In addition to the artwork, Roho's story has a unique and mysterious plot that leaves readers dying to know more. We are introduced to our main protagonist, a mysterious Uruguayan  motorist, driving his "Black Fuska," through a nasty storm. Despite the weather, he seems to be making the best of things while stuck on the road, singing along to a cassette tape and chugging tasty orange Mirandas, by the dozen. (Uruguayan orange soda pop children) However, things take a turn for the worse when the storm sends a comet straight for the Black Fuska!
              The impact of the collision with the comet sends the Fuska ass-tearing off the road and far into a cornfield. If that's not bad enough, during the whole "ass-tearing" period, it seems our protagonist is seeing strange dreams or visions of cats and strange men! When he regains consciousness, he finds himself on a beach staring into the eyes of a portuguese lifeguard we later come to know as "Ananda."Ananda does her best to nurse our hero back to health, but all he wants to do is find his car, the Black Fuska! Lost and hopeless, at least for now, the driver of the Black Fuska explains what happened to him with the storm and the comet, in hopes of the smallest of comforts from Ananda. Unfortunately for him,  Ananda replies that it hadn't even rained, let alone stormed where they were, (which was Capao Da Canoa, Brazil, 1989), in three days! WHAT??!!! Nothing is making sense for our driver friend, and it is not unlike one of those awesome episodes from The Twilight Zone in which the protagonist gets lost in a different dimension or time period. This was such a cool read, and I cannot wait to see what happens in part two!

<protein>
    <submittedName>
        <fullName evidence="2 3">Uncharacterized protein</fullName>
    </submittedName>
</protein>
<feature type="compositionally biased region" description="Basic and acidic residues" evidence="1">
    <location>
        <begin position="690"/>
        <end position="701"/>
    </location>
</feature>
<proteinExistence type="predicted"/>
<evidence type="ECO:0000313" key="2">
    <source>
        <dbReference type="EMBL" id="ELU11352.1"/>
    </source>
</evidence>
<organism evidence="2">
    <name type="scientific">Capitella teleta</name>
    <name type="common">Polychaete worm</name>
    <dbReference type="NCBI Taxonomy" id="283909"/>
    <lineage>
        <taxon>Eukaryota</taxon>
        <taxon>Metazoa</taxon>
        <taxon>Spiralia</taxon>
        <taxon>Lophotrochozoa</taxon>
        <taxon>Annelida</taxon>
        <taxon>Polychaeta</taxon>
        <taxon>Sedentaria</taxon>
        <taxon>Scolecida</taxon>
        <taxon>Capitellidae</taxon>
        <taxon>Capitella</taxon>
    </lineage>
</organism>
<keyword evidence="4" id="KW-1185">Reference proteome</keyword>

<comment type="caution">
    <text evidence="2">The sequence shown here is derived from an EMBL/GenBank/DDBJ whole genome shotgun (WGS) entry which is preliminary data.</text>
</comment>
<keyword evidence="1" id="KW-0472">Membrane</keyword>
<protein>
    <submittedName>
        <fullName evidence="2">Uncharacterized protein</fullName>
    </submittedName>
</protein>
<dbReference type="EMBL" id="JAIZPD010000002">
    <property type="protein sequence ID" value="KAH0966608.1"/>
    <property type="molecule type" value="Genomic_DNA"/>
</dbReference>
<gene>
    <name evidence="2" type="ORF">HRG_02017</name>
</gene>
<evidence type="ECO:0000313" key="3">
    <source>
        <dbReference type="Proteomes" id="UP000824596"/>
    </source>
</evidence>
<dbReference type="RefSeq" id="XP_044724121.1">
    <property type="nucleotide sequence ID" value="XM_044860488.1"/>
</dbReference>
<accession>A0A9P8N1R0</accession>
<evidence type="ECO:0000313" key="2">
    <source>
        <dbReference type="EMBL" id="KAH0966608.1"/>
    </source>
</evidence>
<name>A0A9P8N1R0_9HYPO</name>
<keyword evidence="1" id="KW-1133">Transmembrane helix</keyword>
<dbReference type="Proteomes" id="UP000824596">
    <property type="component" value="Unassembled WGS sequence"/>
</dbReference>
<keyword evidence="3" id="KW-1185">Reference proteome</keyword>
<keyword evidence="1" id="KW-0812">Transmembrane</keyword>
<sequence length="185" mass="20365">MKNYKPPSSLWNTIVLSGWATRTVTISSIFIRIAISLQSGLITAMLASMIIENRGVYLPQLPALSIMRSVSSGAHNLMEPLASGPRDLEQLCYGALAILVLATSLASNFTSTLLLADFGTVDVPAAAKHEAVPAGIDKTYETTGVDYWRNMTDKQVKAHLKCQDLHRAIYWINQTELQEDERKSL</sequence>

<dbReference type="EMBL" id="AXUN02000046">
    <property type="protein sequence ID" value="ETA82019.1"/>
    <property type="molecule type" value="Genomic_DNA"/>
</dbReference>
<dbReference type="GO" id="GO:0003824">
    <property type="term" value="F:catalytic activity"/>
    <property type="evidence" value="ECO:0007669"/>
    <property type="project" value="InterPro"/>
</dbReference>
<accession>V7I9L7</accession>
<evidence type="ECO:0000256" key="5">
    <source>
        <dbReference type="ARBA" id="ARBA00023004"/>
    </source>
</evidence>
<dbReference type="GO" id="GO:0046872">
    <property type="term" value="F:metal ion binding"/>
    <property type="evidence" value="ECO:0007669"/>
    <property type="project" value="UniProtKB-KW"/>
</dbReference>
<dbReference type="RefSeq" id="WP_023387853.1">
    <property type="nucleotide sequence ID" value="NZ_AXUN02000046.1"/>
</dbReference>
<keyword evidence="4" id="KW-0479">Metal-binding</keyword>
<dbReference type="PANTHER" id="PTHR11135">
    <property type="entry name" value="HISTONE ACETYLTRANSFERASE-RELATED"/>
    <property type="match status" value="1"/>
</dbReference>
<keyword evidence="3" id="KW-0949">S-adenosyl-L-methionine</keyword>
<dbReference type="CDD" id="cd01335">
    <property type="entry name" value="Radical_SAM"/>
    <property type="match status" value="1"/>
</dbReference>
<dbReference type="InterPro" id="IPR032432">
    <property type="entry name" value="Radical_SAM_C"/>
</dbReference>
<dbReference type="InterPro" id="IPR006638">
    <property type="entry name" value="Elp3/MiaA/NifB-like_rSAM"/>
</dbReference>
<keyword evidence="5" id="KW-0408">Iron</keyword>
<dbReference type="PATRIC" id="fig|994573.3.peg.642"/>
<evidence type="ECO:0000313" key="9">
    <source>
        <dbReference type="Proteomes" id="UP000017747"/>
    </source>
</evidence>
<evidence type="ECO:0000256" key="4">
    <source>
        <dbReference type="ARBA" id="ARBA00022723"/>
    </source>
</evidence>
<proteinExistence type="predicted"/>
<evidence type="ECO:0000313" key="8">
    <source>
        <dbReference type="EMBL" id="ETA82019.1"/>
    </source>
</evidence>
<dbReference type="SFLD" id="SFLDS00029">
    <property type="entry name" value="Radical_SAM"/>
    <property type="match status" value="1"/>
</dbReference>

Well there you have it ladies and germs. If there was any doubt that the gang over at BCR and Riverbird Studios could do sci-fi, it is now crushed like an ant under Juggernaut's boot. With cool, original story concepts, incredible, captivating and highly-detailed artwork, and a  multi-issue continuity that will hook you by the lip like a big trout! (Well, if trouts read comic books) Stay tuned for more of my reviews of Outbound #2 and #3, as well as other BCR anthologies newly released and from the vault!